And yet, Jesus was also clearly against things. For instance, Jesus was strongly against the corruption of innocent children. His language in Luke 17:2 is provocative, saying that it would be a better fate for the abuser “if a millstone were hung around his neck and he were cast into the sea.”
I imagine if a politician used language like this today, we’d have a lot of Christians wringing their hands and wishing Jesus could just “show more love.” Jesus is against sin, against exploitation, against any spirit of the age that can corrupt, destroy and kill the very people he came to save.
Paul seems to affirm this when he says, “We destroy arguments and every lofty opinion raised against the knowledge of God, and take every thought captive to obey Christ” (2 Cor. 10:5). What we fail to understand is that to be against something is to be for something else. So to be against abortion is to be in favor of life. To be against poverty is to be for the well-being and nurture of humanity. To be against human trafficking is to be for the dignity and respect of innocent people.
The gospel is not only a positive declaration that Christ has conquered sin and death and has made a way for sinners to find their way to God. It’s not only a positive declaration that Christ is King over the earth. The gospel is also a crushing blow against the evil powers that enslave men in sin and death. You might argue that if Christians are only ever for things, they are preaching an incomplete gospel.
3. We should only preach the gospel and make disciples and not worry about politics. It’s true that no political party or movement can change the world. Sometimes political activism on both the left and the right can be overly triumphalist. Only the gospel, not political ideology, has the power to change hearts. Yes and amen.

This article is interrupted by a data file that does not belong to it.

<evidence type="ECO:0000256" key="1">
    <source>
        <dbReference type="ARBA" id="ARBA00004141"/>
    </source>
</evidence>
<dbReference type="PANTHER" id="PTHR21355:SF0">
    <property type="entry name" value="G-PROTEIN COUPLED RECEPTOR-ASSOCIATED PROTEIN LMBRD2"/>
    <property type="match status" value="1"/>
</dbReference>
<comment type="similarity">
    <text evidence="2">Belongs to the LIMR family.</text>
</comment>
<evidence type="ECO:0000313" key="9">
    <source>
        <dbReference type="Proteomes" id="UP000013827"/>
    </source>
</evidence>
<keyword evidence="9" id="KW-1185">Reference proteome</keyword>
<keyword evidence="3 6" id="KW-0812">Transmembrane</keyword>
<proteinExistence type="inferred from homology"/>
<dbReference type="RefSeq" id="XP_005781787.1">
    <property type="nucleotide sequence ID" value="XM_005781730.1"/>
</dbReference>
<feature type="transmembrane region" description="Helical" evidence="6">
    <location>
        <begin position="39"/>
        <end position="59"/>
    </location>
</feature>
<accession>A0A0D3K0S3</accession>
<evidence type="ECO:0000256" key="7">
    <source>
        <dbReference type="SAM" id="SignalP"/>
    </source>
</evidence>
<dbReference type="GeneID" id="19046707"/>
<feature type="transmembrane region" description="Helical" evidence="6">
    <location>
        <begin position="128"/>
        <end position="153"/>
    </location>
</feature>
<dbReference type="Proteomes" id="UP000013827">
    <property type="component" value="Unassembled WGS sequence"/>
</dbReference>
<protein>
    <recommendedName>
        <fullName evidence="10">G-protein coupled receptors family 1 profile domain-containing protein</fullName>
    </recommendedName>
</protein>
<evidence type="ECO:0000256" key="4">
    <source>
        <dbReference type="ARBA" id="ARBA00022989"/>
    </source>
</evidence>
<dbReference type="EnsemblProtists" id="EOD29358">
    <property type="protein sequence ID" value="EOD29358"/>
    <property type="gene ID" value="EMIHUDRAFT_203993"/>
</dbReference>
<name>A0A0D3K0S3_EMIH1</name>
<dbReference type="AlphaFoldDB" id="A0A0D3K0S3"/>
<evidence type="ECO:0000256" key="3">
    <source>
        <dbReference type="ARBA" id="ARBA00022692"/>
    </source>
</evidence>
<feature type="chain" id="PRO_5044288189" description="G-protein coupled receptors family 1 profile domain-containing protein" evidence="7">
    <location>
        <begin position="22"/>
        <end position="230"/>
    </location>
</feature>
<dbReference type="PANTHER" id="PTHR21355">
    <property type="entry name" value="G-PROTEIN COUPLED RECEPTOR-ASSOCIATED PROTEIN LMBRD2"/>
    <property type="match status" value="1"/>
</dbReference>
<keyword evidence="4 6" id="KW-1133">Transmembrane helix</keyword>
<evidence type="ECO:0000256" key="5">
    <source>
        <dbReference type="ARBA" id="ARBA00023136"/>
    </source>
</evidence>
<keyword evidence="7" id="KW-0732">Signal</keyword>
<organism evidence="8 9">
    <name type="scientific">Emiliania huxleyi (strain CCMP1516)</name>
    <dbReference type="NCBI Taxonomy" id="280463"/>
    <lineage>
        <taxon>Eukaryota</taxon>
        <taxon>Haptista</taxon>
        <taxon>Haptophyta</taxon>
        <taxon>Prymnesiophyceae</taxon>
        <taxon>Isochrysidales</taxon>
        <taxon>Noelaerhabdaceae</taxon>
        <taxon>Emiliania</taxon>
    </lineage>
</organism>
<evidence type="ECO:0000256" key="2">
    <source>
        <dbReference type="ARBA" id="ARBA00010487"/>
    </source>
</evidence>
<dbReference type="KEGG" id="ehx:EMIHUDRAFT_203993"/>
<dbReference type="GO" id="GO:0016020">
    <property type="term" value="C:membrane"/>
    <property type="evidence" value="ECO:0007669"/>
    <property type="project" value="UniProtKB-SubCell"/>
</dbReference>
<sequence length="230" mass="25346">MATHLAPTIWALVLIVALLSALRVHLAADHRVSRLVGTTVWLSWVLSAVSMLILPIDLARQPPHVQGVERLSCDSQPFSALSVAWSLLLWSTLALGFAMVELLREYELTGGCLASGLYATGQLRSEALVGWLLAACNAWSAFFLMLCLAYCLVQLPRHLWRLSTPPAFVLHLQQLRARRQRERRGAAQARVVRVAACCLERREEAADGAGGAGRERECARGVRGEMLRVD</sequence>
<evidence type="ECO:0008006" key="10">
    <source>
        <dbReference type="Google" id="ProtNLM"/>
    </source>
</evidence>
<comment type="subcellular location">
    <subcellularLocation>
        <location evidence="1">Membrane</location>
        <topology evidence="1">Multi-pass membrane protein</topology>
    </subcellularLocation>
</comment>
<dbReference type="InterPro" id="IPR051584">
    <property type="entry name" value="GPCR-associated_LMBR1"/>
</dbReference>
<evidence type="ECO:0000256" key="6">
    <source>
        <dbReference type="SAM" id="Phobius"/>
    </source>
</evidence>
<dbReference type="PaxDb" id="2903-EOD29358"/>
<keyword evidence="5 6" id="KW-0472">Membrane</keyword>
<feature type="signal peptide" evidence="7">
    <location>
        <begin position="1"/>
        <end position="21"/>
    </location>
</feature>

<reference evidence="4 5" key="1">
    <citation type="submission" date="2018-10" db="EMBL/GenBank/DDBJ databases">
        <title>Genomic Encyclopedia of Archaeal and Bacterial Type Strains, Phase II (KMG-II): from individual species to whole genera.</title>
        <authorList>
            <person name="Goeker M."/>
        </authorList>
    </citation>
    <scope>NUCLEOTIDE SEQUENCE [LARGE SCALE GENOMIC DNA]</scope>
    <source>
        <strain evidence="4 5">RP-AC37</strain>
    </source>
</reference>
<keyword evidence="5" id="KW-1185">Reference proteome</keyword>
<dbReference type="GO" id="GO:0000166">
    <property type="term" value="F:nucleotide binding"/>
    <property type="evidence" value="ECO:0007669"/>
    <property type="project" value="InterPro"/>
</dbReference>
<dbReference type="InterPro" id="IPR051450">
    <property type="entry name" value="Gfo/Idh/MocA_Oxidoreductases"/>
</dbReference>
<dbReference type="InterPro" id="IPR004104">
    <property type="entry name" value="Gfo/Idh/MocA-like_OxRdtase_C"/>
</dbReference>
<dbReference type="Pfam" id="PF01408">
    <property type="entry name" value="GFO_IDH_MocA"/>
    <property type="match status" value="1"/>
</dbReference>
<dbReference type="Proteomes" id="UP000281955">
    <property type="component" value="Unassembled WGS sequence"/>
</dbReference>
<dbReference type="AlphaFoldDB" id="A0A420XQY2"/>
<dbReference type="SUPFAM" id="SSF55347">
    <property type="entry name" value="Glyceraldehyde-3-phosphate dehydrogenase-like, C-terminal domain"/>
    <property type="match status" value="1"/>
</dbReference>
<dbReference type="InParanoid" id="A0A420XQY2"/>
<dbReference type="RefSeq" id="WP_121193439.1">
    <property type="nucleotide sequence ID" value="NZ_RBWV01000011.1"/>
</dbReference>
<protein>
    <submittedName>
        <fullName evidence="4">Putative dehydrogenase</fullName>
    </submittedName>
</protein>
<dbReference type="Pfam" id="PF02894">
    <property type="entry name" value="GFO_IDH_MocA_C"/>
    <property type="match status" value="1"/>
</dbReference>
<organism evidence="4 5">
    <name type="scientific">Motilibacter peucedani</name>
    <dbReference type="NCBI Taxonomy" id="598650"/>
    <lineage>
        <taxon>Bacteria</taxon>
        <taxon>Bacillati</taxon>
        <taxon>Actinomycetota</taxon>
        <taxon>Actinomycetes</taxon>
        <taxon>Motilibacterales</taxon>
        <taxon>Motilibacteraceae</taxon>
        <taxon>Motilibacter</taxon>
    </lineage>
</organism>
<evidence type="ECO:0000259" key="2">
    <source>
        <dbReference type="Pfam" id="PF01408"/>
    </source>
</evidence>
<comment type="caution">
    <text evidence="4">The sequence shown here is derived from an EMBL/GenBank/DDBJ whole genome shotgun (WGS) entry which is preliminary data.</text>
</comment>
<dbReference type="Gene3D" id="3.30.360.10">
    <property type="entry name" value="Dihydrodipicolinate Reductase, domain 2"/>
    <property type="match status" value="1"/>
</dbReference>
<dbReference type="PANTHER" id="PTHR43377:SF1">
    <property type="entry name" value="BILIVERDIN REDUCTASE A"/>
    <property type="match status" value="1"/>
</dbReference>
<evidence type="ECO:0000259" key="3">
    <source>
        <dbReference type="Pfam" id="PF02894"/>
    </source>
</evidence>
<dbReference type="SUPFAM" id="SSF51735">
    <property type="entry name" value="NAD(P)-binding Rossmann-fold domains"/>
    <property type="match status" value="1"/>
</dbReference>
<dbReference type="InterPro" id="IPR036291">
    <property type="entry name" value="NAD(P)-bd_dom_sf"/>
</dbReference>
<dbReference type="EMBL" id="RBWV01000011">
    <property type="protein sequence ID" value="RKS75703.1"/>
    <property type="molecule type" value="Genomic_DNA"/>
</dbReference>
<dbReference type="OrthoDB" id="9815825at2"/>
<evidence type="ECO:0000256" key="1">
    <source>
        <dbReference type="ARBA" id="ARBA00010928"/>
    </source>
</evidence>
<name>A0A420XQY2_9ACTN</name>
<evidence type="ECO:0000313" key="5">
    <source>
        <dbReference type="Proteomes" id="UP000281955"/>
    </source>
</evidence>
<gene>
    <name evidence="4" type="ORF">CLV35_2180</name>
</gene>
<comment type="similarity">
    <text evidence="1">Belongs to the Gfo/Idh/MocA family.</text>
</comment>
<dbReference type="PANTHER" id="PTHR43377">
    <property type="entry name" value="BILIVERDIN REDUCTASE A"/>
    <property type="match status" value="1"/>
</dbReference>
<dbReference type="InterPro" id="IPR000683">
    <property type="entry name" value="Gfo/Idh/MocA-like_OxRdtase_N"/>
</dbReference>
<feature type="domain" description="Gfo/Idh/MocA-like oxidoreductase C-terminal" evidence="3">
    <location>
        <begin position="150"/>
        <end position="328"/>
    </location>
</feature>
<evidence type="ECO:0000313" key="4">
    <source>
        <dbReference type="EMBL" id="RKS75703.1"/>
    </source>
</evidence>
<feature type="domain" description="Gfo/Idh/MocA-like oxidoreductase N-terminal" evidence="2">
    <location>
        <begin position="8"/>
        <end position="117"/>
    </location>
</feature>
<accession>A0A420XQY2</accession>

But the gospel, if you notice, is a rather political statement itself. The gospel declares, first of all, that Christ and not Caesar is the ultimate King (Mark 12:17) and that even the most powerful rulers serve under the authority of King Jesus (Rom. 13:1). Even the most popular prayer in the world, the Lord’s Prayer, is really a prayer of revolution, declaring that there is another King and another kingdom that is not of this world (Matt. 6:9-13).
So you can’t really preach the gospel and avoid politics. Politics are embedded in the very heart of the gospel. Furthermore, think about Jesus’ words in the Great Commission. The imperative is to “make disciples” and teach them “all that I have commanded you” (Matt. 28:19-20).
The gospel doesn’t simply punch your ticket to heaven; it empowers Christians for a radical new lifestyle, one that is at odds with the world (Jas. 4:4; Rom. 8:7). The most nonpolitical Christian, if he is faithful, is a political statement to a world system that is under the temporary and restrained rule of Satan (Eph. 2:2).
The Church is to be an alternate society, an outpost of the kingdom to come (1 Pet. 2:9). This means the gospel calls us not simply to make converts who have no effect on the world around them. The gospel calls us be agents of reconciliation, to be the hands and feet of Jesus, to live and work toward justice and righteousness, to seek the welfare of our cities, to advance human flourishing. In fact, a Christianity that has no impact on the world around it, according to James, is a dead, lifeless faith (Jas. 2:14-16).
I’m glad, for instance, that men like William Wilberforce and Martin Luther King Jr. and Deitrich Bonheoffer had a gospel big enough to demand justice for the innocents. To ignore injustice is to say to the 19th-century slave in America, to the 20th-century Jew in Germany, to the 21st-century unborn baby: “Be warmed and filled.” It’s a diminished gospel, a lifeless faith.